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The main thing about Perl6 in this case is that the catch/finally blocks are inside the same scope as the try.   But that's true in Clojure as well!   The difference is that Clojure's try is not itself a lexical binding scope; you have to wrap one around it or within it via let.  That's why I thought a combination of try and let would be useful, if only as syntactic sugar.
--
Mark J. Reed <mark...@gmail.com>

ka

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Apr 23, 2010, 8:48:26 AM4/23/10
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Hi all,

I've written my first macro: with-open-flexi!

(defmacro with-open-flexi!
" Just like with-open except it takes closing expression instead
of assuming it to be .close

Macro definition :
(with-open-flexi! [] body) expands to -
(do body)

(with-open-flexi! [obj1 init1 close1 more] body)) expands to
(let [obj1 init1]
(try
(with-open-flexi! [more] body)
(finally close1)))

Note: It is your responsibility to ensure -
1. Count of elements in the bindings is a multiple of 3
2. 0th, 3rd, 6th, 9th ... index of binding is a symbol

example usage -
(with-open-flexi! [conn1 (API1/Conn args) (API1/Disconn conn1
args)
conn2 (API2. args) (API2/Disconn
args conn2)
conn3 (API3. args) (.disconn
conn3)]
(... use conn1, conn2, conn3 ...)
42)
"
[bindings & body]
(if (= 0 (count bindings))
`(do ~@body)
(let [[o i c & more] bindings]
`(let [~o ~i]
(try
(with-open-flexi! [~@more] ~@body)
(finally ~c))))))


Tested it :

=> (with-open-flexi! [o1 (println "i1") (println o1 "c1")
o2 (println "i2") (println o2 "c2")]
(println "body1") (println "body2") 42)
i1
i2
body1
body2
nil c2
nil c1
42

Please let me know if there are any bugs / gotchas / improvements etc.

- Thanks
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Armando Blancas

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Apr 23, 2010, 11:10:04 AM4/23/10
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> Is there any easy workaround which doesn't involve defing a global
> conn.

To do all in a single place you'll have to mimic the Java idiom.

(let [conn (atom nil)]
(try
(reset! conn (API/getConnection ...) ...
(catch ...)
(finally (if @conn (API/closeConnection @conn)))))

As it's been explained, a better way would be a variant of with-open,
maybe within a try form if you want to handle open errors locally.

ataggart

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Apr 23, 2010, 7:07:08 PM4/23/10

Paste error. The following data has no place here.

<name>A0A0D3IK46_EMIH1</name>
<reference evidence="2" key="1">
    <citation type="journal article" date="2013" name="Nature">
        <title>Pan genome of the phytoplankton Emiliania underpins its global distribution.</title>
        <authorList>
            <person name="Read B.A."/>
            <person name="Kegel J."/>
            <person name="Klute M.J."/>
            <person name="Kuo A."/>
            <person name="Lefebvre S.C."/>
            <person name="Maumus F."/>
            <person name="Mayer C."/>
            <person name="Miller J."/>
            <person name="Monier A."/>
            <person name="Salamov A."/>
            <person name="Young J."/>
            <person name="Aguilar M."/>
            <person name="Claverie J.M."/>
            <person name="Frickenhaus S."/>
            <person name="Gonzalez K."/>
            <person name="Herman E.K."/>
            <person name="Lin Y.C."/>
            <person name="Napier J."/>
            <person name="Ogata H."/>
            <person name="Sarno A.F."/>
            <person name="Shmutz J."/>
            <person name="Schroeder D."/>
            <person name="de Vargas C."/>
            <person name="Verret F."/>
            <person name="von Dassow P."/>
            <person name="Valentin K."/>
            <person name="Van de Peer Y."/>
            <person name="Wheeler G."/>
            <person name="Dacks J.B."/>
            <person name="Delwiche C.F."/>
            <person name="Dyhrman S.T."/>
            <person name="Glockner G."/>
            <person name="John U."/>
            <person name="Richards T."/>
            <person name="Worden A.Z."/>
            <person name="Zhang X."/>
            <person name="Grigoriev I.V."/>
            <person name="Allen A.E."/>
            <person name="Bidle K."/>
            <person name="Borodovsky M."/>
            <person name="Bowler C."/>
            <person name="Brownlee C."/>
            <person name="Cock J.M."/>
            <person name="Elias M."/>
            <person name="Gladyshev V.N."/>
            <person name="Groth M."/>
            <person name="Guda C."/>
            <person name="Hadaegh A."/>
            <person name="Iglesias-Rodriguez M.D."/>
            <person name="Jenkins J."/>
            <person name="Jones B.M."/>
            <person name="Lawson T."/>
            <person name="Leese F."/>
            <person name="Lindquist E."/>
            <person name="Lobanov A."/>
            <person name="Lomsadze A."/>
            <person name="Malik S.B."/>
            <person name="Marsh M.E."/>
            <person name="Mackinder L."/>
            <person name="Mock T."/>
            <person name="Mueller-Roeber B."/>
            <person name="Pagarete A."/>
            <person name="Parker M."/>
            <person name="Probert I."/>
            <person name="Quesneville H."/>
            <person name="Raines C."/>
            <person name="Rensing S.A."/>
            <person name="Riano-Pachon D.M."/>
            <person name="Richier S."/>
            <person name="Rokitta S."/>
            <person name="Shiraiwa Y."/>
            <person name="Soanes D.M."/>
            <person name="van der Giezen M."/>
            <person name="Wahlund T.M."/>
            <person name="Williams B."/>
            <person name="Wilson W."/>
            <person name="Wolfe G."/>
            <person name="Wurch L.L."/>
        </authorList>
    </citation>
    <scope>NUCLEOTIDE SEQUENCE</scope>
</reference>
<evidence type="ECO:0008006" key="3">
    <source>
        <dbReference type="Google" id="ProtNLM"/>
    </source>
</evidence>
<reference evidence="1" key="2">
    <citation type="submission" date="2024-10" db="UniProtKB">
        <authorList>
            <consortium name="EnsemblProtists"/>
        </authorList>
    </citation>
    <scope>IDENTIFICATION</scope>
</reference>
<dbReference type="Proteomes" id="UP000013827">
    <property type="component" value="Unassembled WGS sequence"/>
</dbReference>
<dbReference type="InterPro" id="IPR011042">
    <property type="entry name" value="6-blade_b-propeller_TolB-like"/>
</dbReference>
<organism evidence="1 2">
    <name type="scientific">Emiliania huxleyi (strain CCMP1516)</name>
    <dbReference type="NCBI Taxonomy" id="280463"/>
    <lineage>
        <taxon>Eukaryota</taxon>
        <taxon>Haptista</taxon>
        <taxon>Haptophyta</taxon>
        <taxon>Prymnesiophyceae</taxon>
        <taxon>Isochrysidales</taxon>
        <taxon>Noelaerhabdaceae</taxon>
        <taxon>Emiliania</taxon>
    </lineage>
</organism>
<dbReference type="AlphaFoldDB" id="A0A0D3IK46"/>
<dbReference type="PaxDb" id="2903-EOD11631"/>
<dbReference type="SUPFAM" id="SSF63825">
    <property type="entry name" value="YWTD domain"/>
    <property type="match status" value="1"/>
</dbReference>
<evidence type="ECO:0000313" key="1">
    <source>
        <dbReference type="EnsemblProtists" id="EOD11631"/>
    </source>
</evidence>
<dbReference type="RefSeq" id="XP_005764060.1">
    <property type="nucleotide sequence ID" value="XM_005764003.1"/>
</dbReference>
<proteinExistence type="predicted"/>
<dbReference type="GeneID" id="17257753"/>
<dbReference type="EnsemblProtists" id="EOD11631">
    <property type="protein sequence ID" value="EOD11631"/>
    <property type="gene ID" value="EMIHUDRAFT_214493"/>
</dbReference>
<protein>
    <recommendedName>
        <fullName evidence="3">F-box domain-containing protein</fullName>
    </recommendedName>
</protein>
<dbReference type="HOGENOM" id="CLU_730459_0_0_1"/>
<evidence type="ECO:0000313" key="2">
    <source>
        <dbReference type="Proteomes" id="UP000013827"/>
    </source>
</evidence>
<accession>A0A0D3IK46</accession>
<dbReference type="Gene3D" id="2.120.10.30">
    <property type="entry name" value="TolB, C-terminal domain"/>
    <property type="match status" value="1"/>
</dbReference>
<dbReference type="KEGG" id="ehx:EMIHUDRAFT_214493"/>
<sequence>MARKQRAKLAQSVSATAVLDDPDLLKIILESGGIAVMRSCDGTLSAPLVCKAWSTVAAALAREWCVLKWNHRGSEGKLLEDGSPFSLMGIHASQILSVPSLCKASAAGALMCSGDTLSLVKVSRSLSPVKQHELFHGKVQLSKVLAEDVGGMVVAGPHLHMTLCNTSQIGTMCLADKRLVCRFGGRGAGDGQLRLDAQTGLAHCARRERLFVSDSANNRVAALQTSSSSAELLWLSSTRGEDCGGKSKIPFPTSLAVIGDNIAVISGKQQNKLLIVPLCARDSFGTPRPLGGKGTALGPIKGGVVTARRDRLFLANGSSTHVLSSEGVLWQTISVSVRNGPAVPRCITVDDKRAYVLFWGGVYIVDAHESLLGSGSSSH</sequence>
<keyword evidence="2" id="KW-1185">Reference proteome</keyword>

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I wrote this, which seems to solve the problem being discussed:

http://gist.github.com/377278

Thoughts?

ka

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Apr 29, 2010, 4:10:14 AM4/29/10
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Hi ppl,

Above I wrote a macro with-open-flexi! ... which I'm planning to use
in my app's API . .. please let me know if there are any bugs /
gotchas / improvements etc...

I didn't get any responses, so does it means there is something so
obviously wrong that you can't even begin where to start :) (I doubt
so) or does it looks OK ..?

(See the above post for detailed comments & usage)

(defmacro with-open-flexi!
[bindings & body]
(if (= 0 (count bindings))
`(do ~@body)
(let [[o i c & more] bindings]
`(let [~o ~i]
(try
(with-open-flexi! [~@more] ~@body)
(finally ~c))))))

- Thanks

On Apr 24, 4:07 am, ataggart <alex.tagg...@gmail.com> wrote:
> I wrote this, which seems to solve the problem being discussed:
>
> http://gist.github.com/377278
>
> Thoughts?
>
> On Apr 23, 8:10 am, Armando Blancas <armando_blan...@yahoo.com> wrote:
>
>
>
> > > Is there any easy workaround which doesn't involve defing a global
> > > conn.
>
> > To do all in a single place you'll have to mimic the Java idiom.
>
> > (let [conn (atom nil)]
> >   (try
> >     (reset! conn (API/getConnection ...) ...
> >     (catch ...)
> >     (finally(if @conn (API/closeConnection @conn)))))
>
> > As it's been explained, a better way would be a variant of with-open,
> > maybe within atryform if you want to handle open errors locally.

Alex Osborne

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Apr 29, 2010, 5:04:25 AM4/29/10
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ka <sanc...@gmail.com> writes:

> Above I wrote a macro with-open-flexi! ... which I'm planning to use
> in my app's API . .. please let me know if there are any bugs /
> gotchas / improvements etc...
>
> I didn't get any responses, so does it means there is something so
> obviously wrong that you can't even begin where to start :) (I doubt
> so) or does it looks OK ..?

It looks okay to me, nothing obviously stands out as wrong with it. :-)

Laurent PETIT

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Apr 29, 2010, 5:24:37 AM4/29/10
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Maybe juste the name ?

wouldn't with-open-close be a better reminder of how the bindings are
constructed ?

2010/4/29 Alex Osborne <a...@meshy.org>:

ka

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May 1, 2010, 5:01:01 AM5/1/10
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Hmm .. makes sense .. my thinking was its just a more flexible with-
open ... but from user's pov with-open-close is better...

Thanx